Training for an ultramarathon takes a lot of time and due to the distance, there isn’t as much reliance upon the spring systems of the body as there is with shorter events (i.e., 5K). Therefore, in respect to training for an ultramarathon, with very limited ‘extra’ time, an individual must be able to prioritize what they will spend their time on. It is very likely that for an ultrarunner, prioritizing rest over strength training might be the right course of action while for a 5K or even a marathoner, this would likely not be the best approach.
Within the body are a series of spring systems, most notably the Achilles tendon. While it would be easy to pass off tendons as not much more than rubber bands that hold the body together, from a performance standpoint (specifically in regard to running), they can be trained to increase performance – just like muscles. Let’s go back to the rubber band analogy for a minute. Let’s say that you have two rubber bands; both are the same length but one is quite stretchy while the other is well… not as ‘stretchy.’ Now pull back each one the same distance and let it go. Which one will go farther? Right… the tighter, less stretchy one will travel farther.
Applying this analogy to the Achilles tendon, the stiffer it is, the more energy will be stored and released, thus increasing the efficiency of a runner. While the Achilles tendon will stiffen solely through running, it can also be enhanced via strength training to optimize running performance.
Regardless of any running-specific advantage or perceived disadvantage, strength training should also be viewed through the lens of overall health and fitness. There are a multitude of health benefits, not to mention the aesthetic benefits that many endurance athletes want to achieve. Therefore, it is important to note that maintaining a strength training program while training for an endurance sport event does not have to specifically relate to running performance enhancement.
To answer this question, an athlete must ask themselves why they are performing strength training. Repetition ranges should not be generically performed or assigned. Since we’re talking about endurance athletes, they are likely getting enough muscular endurance activity through their normal training (i.e., running, cycling, etc…). Therefore, assuming that an athlete has progressively adapted their muscle(s), the focus should be on gaining strength which correlates highest with high weight/low repetitions (3-10).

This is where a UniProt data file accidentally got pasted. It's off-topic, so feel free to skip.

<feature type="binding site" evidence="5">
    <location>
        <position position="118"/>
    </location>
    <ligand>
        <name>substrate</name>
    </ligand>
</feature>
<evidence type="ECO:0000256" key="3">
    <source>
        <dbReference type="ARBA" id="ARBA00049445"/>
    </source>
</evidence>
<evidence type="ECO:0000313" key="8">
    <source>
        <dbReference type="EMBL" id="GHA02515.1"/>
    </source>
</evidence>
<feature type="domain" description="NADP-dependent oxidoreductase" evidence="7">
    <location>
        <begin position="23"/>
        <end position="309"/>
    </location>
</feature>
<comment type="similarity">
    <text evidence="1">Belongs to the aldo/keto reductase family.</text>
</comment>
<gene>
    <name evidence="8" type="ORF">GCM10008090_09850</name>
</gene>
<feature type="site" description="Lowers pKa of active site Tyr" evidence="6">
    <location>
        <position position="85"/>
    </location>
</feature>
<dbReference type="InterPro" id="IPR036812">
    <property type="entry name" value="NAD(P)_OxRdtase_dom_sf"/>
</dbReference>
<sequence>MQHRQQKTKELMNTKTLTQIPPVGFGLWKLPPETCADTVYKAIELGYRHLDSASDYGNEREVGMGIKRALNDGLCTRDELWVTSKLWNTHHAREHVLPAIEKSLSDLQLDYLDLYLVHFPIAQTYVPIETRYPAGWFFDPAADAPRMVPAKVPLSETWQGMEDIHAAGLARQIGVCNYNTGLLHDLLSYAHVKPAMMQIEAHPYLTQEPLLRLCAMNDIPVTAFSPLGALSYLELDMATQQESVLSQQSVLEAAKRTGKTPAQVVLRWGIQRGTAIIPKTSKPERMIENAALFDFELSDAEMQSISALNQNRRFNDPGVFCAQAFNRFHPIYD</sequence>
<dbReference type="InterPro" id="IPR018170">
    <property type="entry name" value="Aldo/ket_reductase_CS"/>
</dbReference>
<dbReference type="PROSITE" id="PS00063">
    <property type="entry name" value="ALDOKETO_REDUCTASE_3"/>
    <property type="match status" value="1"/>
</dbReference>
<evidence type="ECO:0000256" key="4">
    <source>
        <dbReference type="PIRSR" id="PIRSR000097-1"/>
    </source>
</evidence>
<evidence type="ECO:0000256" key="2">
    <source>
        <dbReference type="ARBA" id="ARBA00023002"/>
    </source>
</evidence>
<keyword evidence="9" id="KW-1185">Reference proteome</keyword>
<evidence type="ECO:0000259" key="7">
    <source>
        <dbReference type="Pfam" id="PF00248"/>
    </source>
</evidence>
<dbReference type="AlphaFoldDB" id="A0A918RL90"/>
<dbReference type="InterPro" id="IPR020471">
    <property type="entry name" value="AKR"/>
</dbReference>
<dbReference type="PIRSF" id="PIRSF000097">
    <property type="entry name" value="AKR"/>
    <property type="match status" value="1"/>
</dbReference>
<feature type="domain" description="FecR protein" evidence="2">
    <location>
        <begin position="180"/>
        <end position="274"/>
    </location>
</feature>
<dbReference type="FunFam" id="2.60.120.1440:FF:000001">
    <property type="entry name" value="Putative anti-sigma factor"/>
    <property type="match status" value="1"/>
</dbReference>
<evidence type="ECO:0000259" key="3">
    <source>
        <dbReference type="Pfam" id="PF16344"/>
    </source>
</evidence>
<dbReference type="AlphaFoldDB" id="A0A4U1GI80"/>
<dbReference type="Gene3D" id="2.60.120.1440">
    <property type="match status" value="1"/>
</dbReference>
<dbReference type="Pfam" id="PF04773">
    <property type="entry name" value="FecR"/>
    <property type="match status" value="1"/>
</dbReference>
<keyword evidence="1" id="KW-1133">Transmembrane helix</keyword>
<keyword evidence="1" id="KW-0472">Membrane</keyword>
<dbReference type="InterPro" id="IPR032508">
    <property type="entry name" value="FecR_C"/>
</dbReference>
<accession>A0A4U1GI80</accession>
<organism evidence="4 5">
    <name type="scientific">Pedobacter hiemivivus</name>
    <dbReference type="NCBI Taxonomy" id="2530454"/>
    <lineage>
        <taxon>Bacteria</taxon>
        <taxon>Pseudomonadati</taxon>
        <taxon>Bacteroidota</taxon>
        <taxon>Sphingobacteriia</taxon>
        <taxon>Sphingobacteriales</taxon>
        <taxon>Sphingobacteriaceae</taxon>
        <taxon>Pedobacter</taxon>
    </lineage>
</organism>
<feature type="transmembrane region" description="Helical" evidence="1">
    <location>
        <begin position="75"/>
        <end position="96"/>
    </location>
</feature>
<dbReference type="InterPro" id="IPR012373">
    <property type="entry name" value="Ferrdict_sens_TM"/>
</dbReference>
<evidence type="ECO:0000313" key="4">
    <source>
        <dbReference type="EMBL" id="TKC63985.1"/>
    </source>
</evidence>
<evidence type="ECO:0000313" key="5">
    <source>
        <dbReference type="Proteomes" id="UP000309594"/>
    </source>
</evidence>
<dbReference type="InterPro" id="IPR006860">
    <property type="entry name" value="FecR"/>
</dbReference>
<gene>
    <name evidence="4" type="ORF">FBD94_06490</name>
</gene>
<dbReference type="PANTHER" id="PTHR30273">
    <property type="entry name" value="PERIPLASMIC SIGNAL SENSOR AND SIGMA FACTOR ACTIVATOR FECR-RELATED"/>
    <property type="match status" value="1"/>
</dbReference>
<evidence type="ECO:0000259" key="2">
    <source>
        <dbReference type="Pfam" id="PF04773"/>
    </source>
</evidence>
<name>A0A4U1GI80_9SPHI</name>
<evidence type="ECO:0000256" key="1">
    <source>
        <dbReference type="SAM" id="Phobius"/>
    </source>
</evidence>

The rationale is this: If an endurance athlete is going to allocate time to strength training for the purpose of improving their performance, they should maximize their efficiency and time spent.
Single Dose (Per Week)
Ready for the great news? Research by Ronnestad et al., (8) has found that strength training just one day per week can maintain lean muscle mass and even increase power output.
This is a very common question among endurance athletes – what order do I perform cardiovascular training or resistance training?
A study by Doma and Deakin looked to determine if either of the following scenarios was preferable (9):
- Strength-training session followed by running (six hours between training sessions)
- Running followed by strength training (six hours between training sessions)
What Doma and Deakin found was that in respect to running performance the day after the aforementioned training scenarios, the group that performed strength training prior to running showed greater running impairment (i.e., decreased running economy) versus the group that performed running followed by strength training.
How Long In Between Strength Sessions?
Perhaps the most relevant study in regard to integration of strength training was by Sporer and Wenger (2003). They looked at the effect of the duration of time between aerobic exercise and strength training (10). Sixteen male subjects were divided into two groups. One group performed high-intensity cycling intervals while the other group performed a steady-state sub maximal cycle test. The two groups performed an incline leg press (75 percent of 1-RM) at four, eight, and 24 hours after the cycle tests. Each strength-training assessment was done at least 72 hours after the previous assessment to ensure fatigue from the prior test was not a factor. Below are the results:
As you can see, 24 hours is the approximate time for recovery in respect to being able to leg press the same repetitions as used in the control.
Subjects also performed the bench press post-aerobic assessments with no difference in repetitions. This confirms previous studies that showed the negative effects of concurrent training are limited to muscles used for both endurance and strength applications.